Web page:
It’s time for Chinese New Year, and the skies over every Chinese city are lit by night-long firework shows. During the days leading up to 23 January and for a while afterwards, it’s legal to set off fireworks in China (as opposed to the rest of the year). As well as setting off fireworks, many Chinese have been attending temple fairs, which take place at temples throughout China during the first week of Chinese New Year. At these temples, the people come together to eat snacks such as lamb skewers (羊肉串) and New Year cake made from rice (年糕). They sit and chat with one another, buy New Year’s decorations and emblems, and watch dragon dances. It’s also common for temple-goers to pay their respects to their ancestors while they are at the temple.
The Chinese Zodiac (生肖 – shēngxiào) consists of twelve animal signs, each representing a year according to the lunar calendar. The Year of the Dragon is written as 龙 (lóng).
The sign begins on the first day of the Lunar New Year. In 2012, the Lunar New Year began on January 23, and will be the Year of the Dragon, 龙年 (lóng nián) in Mandarin Chinese.
Year of the Dragon Characteristics
In Chinese culture, people born in the Year of the Dragon are considered to be lucky and powerful. The dragon is a symbol of good fortune and authority, so those whose sign is the dragon are afforded honor and respect.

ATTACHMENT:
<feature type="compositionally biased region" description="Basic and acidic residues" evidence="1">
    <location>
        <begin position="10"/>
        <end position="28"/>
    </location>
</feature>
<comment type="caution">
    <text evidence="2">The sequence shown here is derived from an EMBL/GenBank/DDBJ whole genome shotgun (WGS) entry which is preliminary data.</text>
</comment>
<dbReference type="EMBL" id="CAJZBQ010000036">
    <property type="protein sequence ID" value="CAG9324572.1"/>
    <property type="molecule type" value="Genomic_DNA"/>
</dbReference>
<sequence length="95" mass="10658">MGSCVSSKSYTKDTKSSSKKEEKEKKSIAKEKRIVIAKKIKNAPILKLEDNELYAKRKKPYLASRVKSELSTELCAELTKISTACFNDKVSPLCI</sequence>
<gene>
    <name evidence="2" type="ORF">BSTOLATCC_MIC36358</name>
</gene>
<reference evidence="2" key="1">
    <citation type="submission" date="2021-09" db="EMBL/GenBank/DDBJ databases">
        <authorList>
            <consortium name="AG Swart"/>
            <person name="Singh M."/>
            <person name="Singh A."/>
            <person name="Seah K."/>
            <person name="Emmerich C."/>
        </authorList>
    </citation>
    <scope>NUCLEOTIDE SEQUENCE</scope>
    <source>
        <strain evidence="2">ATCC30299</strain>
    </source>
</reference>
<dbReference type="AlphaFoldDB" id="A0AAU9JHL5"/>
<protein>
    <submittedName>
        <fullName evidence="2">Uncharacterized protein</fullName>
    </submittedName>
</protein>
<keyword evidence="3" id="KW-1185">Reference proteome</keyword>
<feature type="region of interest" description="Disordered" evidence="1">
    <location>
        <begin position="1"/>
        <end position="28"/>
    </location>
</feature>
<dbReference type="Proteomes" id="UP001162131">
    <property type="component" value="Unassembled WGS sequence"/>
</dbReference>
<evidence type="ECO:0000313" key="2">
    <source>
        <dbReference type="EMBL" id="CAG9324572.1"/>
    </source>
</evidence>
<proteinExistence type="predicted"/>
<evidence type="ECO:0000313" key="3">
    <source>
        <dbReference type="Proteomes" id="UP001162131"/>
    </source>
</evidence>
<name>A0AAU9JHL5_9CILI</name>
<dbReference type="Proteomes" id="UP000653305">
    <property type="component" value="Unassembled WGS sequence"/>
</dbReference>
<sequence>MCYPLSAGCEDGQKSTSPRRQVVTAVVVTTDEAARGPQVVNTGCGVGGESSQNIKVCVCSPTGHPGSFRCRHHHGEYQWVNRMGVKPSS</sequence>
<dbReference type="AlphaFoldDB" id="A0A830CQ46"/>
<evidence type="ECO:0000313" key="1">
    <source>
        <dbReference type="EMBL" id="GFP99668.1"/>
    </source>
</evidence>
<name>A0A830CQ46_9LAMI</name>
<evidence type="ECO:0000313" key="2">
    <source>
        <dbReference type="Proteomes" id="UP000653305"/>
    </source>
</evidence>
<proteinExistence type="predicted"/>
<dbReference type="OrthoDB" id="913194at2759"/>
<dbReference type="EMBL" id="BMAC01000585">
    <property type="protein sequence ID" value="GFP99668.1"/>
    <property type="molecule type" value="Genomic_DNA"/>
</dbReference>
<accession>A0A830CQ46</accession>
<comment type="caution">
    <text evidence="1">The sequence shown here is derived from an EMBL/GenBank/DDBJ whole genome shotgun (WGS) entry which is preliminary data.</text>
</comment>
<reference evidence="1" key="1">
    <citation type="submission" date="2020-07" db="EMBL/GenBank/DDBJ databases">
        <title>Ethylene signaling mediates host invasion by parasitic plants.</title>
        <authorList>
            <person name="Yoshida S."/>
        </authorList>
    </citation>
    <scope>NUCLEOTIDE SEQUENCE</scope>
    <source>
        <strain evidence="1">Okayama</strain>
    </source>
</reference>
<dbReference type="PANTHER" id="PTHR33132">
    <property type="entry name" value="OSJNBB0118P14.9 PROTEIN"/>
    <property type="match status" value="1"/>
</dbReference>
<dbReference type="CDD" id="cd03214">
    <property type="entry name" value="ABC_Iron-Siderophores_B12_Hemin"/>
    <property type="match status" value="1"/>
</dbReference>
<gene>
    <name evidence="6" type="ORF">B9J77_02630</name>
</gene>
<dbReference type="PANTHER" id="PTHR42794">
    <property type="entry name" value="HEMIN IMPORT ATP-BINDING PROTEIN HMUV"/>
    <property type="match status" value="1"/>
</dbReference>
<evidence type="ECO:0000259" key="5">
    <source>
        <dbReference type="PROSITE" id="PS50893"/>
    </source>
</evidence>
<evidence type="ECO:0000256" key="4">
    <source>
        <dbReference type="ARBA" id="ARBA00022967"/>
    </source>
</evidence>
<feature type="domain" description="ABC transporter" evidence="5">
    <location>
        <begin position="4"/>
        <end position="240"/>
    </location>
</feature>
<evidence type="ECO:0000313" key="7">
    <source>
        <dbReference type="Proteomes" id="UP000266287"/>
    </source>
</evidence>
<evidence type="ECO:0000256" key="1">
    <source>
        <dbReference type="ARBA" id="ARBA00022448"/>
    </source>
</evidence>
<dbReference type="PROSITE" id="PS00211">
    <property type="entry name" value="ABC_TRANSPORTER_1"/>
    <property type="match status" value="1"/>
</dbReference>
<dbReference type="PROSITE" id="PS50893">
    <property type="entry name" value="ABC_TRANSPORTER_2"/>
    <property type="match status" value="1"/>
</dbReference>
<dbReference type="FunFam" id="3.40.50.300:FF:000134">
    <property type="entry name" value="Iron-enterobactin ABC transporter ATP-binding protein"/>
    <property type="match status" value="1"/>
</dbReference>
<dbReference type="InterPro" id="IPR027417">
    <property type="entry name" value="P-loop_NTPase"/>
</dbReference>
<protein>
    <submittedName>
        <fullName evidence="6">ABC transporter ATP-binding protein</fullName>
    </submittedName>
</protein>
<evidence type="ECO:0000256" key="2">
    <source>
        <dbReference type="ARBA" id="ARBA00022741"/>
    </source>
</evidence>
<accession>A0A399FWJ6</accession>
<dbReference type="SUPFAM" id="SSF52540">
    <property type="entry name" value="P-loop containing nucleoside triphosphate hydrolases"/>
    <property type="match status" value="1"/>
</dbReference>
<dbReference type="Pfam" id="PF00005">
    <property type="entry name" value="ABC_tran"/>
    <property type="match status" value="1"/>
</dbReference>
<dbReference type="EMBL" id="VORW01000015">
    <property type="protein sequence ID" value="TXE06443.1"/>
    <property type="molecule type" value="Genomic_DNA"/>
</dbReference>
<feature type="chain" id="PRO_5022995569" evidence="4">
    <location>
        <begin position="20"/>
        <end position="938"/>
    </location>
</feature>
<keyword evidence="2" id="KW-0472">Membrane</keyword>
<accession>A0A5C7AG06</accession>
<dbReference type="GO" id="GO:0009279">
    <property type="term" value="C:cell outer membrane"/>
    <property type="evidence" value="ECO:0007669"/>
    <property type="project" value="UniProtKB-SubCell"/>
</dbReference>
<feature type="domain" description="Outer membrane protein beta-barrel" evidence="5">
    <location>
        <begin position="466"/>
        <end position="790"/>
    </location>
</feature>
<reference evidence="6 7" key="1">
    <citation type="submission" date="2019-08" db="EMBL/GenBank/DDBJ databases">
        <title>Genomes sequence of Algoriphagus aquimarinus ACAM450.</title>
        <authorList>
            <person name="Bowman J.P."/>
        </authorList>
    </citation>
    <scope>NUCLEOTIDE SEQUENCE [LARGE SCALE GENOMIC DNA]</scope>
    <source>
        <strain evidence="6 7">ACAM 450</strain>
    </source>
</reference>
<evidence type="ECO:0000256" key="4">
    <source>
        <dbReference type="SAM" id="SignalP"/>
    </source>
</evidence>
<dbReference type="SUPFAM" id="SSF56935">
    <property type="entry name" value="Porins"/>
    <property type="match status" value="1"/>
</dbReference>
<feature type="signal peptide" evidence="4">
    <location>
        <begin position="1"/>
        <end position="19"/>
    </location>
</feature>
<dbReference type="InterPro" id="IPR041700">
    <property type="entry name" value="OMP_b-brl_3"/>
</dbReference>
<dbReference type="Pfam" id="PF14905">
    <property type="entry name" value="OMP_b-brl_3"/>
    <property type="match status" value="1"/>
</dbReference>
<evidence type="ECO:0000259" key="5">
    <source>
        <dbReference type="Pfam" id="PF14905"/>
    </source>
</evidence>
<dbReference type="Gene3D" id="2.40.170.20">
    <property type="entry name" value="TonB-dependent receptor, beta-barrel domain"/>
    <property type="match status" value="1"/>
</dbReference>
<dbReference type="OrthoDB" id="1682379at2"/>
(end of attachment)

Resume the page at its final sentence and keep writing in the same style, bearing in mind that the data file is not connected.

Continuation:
It is for this reason that many parents most like to have a child during a dragon year and as a result there are more children born during the dragon years than any others. One side effect of this larger number of people is that there is increased competition for many things such as university positions and jobs, so some also say that it is most difficult to be born in the year of the dragon!
Some of the positive characteristics of Dragon people are:
- innovative (创新 – chuàngxīn)
- enterprising (进取 – jìnqǔ)
- flexible (灵活 – línghuó)
- self-assured (自信 – zìxìn)
- brave (勇敢 – yǒnggǎn)
- passionate (热情 – rèqíng)
On the other hand, dragon people are also known to be:
- conceited (自负 – zìfù)
- tactless (无礼 – wúlǐ)
- scrutinizing (吹毛求疵 – chuī máo qiú cī)
- quick-tempered (急性子 – jí xìngzi)